Nynaeve’s nightmare at the beginning of the chapter about Rand being leashed and muzzled, while a horrible image, was a nice reminder of her loyalty to Rand at the same time.
Although, I have to say, his becoming a Whitecloak is not nearly so headdesk-y as it used to be, since I read the Prologue to KOD. Galad killing Eamon Valda in single combat, in fact, is one of the few things from KOD I remember clearly, because regardless of anything else Galad’s done or will do, killing Valda, aka the man who is such a tool even other Whitecloaks think he’s a tool, is unquestionably a great service to WOTkind. So Galad regained a great deal of credit in my eyes for that.
But pre-KOD, damn. I remember the first time I read this I was like OH YOU DID NOT, YOU STUPID STUPIDHEAD. Gah. Really, I think it’s kind of a tie between Galad and Gawyn over which one of them had the more asinine response to the Tower coup. Though I had to snicker a bit at Galad’s description of Gawyn as “nearly unhinged”. See, we’re not the only ones who think so!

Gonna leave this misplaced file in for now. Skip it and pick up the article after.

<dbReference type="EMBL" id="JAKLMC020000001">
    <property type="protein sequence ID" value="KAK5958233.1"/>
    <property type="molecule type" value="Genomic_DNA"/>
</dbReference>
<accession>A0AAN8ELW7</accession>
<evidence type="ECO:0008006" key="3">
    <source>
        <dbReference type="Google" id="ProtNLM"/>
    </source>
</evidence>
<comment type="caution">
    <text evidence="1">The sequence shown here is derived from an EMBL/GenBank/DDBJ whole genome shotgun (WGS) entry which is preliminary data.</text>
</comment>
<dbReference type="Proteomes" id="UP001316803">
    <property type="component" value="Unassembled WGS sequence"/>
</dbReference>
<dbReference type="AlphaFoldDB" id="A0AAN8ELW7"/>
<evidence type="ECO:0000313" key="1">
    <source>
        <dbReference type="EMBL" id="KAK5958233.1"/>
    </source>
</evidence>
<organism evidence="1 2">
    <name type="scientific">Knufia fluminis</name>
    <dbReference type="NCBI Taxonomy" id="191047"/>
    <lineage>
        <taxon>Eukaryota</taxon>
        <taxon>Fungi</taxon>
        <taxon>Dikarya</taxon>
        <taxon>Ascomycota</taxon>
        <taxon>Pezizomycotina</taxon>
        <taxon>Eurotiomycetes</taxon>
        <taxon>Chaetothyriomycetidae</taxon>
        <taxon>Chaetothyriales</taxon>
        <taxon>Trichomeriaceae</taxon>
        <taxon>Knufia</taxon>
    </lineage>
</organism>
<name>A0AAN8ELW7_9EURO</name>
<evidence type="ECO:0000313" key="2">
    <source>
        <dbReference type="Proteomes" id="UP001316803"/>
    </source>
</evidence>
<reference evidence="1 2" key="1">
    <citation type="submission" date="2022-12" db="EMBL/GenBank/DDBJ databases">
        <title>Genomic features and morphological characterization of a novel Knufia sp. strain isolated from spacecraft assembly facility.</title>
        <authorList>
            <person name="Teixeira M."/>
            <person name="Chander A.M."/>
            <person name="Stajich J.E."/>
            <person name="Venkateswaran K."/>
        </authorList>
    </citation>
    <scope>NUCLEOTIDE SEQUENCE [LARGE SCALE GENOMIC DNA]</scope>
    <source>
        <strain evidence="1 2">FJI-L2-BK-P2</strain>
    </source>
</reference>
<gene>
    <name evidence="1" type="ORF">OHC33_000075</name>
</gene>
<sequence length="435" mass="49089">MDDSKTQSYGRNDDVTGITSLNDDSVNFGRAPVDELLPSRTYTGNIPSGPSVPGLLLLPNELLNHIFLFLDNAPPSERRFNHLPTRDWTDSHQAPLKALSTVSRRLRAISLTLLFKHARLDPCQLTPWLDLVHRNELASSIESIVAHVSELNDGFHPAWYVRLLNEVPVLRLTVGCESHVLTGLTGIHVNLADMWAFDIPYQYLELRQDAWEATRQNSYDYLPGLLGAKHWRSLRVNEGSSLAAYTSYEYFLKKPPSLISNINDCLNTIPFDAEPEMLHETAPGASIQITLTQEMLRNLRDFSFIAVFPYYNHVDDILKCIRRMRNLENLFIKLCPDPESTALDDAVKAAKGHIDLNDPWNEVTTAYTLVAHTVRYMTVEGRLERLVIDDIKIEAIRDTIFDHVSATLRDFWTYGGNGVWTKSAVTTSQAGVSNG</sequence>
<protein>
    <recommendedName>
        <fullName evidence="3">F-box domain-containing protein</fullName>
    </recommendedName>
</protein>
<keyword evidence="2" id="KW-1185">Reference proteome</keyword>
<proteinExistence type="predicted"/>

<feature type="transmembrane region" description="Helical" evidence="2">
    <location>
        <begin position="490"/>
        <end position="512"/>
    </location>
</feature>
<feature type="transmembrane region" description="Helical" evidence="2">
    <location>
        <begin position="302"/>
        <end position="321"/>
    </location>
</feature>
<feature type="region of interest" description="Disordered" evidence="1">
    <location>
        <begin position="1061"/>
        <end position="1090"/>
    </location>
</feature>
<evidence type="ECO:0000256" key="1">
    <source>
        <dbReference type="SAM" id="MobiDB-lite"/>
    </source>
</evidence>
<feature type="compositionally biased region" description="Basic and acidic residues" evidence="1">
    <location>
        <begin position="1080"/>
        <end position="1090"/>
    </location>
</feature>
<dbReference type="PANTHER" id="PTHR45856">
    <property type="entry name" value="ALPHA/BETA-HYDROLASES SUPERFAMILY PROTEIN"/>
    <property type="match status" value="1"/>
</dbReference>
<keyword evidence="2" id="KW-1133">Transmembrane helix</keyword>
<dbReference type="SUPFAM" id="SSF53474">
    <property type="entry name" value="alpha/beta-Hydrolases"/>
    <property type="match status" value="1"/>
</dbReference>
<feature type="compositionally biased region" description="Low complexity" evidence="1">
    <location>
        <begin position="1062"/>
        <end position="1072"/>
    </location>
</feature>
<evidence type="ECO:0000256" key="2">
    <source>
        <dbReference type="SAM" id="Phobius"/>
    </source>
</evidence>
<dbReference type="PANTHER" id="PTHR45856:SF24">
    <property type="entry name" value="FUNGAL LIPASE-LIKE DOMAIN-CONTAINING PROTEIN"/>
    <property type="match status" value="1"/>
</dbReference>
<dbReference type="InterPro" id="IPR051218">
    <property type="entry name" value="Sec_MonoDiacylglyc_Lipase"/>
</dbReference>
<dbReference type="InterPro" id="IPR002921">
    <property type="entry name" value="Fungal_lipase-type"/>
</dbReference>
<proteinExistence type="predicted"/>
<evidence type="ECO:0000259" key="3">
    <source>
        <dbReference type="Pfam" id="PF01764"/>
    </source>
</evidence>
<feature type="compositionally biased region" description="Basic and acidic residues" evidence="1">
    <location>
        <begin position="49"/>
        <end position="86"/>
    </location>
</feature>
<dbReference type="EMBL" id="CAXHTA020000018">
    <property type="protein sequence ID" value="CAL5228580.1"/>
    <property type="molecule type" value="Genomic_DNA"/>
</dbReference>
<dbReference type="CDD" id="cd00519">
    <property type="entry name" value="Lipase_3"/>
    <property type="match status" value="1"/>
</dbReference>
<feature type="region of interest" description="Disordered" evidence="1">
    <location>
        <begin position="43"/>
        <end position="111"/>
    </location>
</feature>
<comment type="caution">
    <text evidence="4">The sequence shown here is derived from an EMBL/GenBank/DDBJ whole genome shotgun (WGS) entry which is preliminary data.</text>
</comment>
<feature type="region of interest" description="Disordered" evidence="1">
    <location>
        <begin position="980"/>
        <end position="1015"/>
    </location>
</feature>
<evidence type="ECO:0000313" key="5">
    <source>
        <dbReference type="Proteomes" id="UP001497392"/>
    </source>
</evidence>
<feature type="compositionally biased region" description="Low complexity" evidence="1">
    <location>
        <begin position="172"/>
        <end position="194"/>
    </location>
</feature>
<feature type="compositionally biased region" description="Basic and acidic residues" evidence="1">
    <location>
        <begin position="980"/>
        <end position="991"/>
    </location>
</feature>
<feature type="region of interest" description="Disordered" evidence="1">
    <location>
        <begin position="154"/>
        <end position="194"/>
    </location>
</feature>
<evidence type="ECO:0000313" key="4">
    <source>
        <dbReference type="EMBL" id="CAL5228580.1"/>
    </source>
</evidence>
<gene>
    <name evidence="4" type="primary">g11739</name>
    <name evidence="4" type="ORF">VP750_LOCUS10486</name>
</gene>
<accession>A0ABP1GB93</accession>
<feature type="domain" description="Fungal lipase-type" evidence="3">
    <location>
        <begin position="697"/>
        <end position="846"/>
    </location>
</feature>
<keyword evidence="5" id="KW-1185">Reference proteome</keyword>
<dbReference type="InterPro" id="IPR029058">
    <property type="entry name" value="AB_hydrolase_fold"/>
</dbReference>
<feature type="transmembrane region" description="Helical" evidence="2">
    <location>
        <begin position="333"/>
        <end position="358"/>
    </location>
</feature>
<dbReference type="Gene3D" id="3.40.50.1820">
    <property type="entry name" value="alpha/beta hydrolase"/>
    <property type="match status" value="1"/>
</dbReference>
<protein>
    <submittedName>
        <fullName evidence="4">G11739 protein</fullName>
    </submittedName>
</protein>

By the way, why does no one ever believe Elayne when she says Galad is horrid? Granted, I think calling him a “monster” is a little much, but God knows I would never want to grow up with him. And anyone who would even momentarily consider turning his own sister (or half-sister, even) over to be tortured and then burned at the stake because of a point of law… well, in retrospect I think we can upgrade Galad to an Eurgh.
Chapter 17: Heading West